To Lalla, reading my verses topsy-turvy

A bit of a change from our normal dreary fair, this poem is a celebration of the innocence of youth and a reflection on how this state of youthful ignorance may be the best state of existence. 

Click the tabs on the left to view each stanza.

Stanzas 1-3Stanzas 4-6Stanzas 7-8

Darling little Cousin,
With your thoughtful look
Reading topsy-turvy
From a printed book

English hieroglyphics,
More mysterious
To you than Egyptian
Ones would be to us;

Leave off for a minute
Studying, and say
What is the impression
That those marks convey.

Only solemn silence
And a wondering smile:
But your eyes are lifted
Unto mine the while.

In their gaze so steady
I can surely trace
That a happy spirit
Lighteth up your face;

Tender happy spirit,
Innocent and pure,
Teaching more than science
And than learning more.

How should I give answer
To that asking look?
Darling little Cousin,
Go back to your book.

Read on: if you knew it,
You have cause to boast:
You are much the wiser
Though I know the most.

Click through the tabs below to explore my analysis of different aspects of the poem.

ContextThemesContentLanguage and techniquesStructureTone


This poem was first published in 1896 after Christina Rossetti’s death by her brother; however, it had been written almost half a century earlier in 1849. It is written about Rossetti’s much younger cousin, Henrietta, with Lalla serving as a pet name. The fact the poem is penned to this pet name immediately indicates it is a poem full of warmth and affection as does the fact Henrietta would have been only 3 at the time of composition.


At first glance this seems to diverge from the path of the rest of the poems in this selection, but actually there is some reflection on our role on earth and the battle between earthly desires and religious devotion, which I will explain below.


The poem follows Rossetti’s contemplation of her cousin attempting to read a book of her poetry. Obviously the three year old cannot understand the meaning, but despite this lack of understanding we see happiness and joy at studying something new and the wonder of discovery that is innate in most children.

Rossetti seems to reflect that the happiness and innocence of her cousin is something that even the most educated of adults could learn from and suggests that in her youth she has more wisdom than any adult. We’ll explore the significance of this in the language section.

Language and techniques

Okay, so the first thing to comment on is the semantic field of adoration addressed towards the subject of the poem. The fact it is ‘To Lalla’ rather than Henrietta indicates Rossetti’s love, but this impression is consolidated throughout the poem with the repeated description of her as a ‘darling’ and fond expressions or observations such as ‘tender happy spirit’ and ‘innocent and pure’ (notice how many positive descriptive phrases are strung together in this stanza). All these phrases work together to give a deep impression of the affection Rossetti holds for Lalla.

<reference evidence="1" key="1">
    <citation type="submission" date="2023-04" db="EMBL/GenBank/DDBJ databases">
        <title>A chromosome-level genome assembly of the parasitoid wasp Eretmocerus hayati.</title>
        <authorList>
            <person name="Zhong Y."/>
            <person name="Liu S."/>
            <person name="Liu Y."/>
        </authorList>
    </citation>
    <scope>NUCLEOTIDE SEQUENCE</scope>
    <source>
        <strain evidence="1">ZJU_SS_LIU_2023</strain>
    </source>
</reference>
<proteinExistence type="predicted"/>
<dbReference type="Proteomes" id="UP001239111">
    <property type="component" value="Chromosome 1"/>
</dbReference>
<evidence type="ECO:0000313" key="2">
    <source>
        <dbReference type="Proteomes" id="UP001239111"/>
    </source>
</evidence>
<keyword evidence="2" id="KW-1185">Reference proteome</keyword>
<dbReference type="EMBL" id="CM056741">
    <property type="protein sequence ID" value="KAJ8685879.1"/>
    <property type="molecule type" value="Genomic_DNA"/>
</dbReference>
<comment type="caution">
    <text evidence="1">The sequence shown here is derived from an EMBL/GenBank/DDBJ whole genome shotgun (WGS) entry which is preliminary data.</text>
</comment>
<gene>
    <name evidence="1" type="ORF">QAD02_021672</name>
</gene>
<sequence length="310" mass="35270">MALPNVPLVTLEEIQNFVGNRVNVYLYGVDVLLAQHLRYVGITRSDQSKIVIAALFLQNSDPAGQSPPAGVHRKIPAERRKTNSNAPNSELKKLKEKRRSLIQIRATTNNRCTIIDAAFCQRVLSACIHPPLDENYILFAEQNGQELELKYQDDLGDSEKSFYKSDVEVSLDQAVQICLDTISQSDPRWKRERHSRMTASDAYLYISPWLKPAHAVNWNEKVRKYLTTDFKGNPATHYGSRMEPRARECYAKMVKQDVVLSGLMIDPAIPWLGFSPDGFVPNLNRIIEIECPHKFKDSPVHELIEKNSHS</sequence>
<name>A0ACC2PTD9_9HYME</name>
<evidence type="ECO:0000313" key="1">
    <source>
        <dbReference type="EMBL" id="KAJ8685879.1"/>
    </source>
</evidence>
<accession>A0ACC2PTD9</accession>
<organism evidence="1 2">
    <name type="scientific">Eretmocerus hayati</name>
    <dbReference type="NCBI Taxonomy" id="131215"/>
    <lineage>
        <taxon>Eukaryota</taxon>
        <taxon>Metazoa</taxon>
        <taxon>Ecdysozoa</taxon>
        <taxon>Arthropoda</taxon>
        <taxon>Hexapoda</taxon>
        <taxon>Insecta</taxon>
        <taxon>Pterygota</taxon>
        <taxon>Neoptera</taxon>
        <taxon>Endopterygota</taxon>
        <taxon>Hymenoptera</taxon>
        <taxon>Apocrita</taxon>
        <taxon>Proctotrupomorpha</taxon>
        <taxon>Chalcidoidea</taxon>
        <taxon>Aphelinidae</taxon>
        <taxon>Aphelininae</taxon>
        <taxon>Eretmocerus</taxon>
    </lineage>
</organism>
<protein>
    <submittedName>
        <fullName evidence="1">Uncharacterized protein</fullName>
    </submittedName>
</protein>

You should also consider the oxymoronic statements about Lalla finding her poetry more ‘mysterious… than Egyptian hieroglyphs’ and yet being described as ‘solemn’, ‘wondering’ (both words suggest someone who is thoughtful and considering things carefully), ‘teaching more than science’ and being ‘much the wiser’. How is this possibly? On the one hand she is an idiot (she’s holding the book upside down for godsake – ‘topsy-turvy’) as all kids are until they spend some time in my Literature class. However, it is her childish sense of wonder and innocence that enable her to be such a happy little thing and this spirit is something Rossetti clearly admires and feels she and other adults could learn from. Wisdom is distinguished from knowledge her, being wise is all about knowing the right thing to do rather than knowing everything. Traditionally wisdom is associated with wise elders, but Rossetti recognises it in the simple happiness of an ignorant child.

To explore this further and in relation to other Rossetti poem, think about what her life (if her poems are actually biographical) is like and the struggle she has with her desires and her commitment to God. Life doesn’t seem so great for Rossetti and happiness is not a key theme of any of the other poems in this selection, so we shouldn’t be surprised when she recognises Lalla as being superior to her in this respect. Her learning hasn’t helped her achieve the state of supreme, innocent joy. In the poem she refers to this directly when she asks rhetorically ‘How should I give answer to that asking look?’, which is an admission that she is not suitably qualified to answer Lalla’s questions and wonderings as Lalla seems to have a better handle on the way to enjoy the world.

Wow, this is the most succinct I’ve ever been!


This is broken into eight stanzas which follow the same rhyme scheme ABCB. The regularity reflects the simple joy and happiness of the poem.

The only other thing to comment on would be the pace of the poem, which is quick and merry due to the consistent use of enjambment throughout the poem. This reflects the joy and happiness of Lalla that Rossetti wanted to capture in the poem.


As above, very merry and full of affection celebrating the innocent wonder of youth.

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